This year’s weather has had some unusual turns, with a long, cold spring that felt more like winter and then periods of high heat and dry conditions in the summer. And while the weather throughout the year affects the color of the leaves in the fall, weather conditions in the months leading up to fall have the biggest impact, said Sharon Yiesla, plant knowledge specialist at The Morton Arboretum’s Plant Clinic.
“Adequate rainfall would be helpful, as well as sunny days followed by cool nights,” Yiesla explained.
Luckily our summer dry spell didn’t last too long, because heat and drought can be a showstopper for the fall color.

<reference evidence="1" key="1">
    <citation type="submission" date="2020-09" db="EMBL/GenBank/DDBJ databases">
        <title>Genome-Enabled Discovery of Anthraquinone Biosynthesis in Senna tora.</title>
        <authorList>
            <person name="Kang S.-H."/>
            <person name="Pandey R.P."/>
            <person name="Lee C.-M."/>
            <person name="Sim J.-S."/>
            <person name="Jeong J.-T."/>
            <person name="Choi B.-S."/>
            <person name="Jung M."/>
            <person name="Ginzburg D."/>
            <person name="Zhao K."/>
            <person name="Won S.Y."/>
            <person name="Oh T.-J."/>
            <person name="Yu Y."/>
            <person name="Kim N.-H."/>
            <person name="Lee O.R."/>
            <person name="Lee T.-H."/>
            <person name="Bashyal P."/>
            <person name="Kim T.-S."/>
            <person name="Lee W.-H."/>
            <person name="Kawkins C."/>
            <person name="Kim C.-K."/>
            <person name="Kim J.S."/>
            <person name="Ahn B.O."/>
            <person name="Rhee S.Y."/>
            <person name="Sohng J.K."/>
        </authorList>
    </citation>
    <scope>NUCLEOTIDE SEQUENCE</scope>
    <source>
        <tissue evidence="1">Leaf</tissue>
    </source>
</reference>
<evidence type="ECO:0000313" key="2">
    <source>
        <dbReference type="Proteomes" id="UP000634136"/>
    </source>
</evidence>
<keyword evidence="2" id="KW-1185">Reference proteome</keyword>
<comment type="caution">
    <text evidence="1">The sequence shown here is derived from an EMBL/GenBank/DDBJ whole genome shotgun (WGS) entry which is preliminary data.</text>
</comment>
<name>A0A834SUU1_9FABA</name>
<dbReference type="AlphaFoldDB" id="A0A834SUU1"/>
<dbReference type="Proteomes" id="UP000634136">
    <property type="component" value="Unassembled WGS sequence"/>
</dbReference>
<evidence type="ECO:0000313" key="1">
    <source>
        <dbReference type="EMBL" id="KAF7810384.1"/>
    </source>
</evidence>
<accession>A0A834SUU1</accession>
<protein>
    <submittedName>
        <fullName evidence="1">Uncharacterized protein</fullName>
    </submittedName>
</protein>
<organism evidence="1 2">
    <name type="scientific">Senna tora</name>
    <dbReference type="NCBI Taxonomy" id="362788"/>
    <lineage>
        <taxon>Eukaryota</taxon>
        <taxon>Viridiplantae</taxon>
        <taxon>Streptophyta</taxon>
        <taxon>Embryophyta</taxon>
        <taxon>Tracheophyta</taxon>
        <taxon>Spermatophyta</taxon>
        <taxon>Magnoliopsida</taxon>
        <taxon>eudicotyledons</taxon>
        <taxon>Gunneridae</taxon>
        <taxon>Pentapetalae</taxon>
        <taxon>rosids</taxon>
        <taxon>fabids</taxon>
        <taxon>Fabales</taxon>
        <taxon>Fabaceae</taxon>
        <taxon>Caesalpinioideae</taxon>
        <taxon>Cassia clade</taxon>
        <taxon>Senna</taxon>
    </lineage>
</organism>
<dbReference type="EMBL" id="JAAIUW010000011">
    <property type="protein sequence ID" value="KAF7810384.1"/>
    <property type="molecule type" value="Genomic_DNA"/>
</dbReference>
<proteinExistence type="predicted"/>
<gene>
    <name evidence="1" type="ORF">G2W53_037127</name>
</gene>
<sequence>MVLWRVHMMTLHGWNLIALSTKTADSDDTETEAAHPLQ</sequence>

“If heat and drought cause leaves to be scorched, no amount of good fall weather will make up for that,” Yiesla said.
In fact, the trees we are seeing now that already have leaves starting to change color or drop are likely stressed, possibly by high temperatures and drought-like conditions, she said.
One thing that can help extend the fall color season is a nice frost in early October, Bryerton said. This is especially true if the weather then warms up again. The frost triggers the tree to prepare for winter, which will cause the leaves to change color. If it’s followed by a mild stretch, the brightly colored leaves will stay on the tree longer before dropping.
On the other hand, windy, rainy and stormy conditions can shorten the period of time when we can enjoy the color because the leaves will be knocked to the ground sooner, he said.
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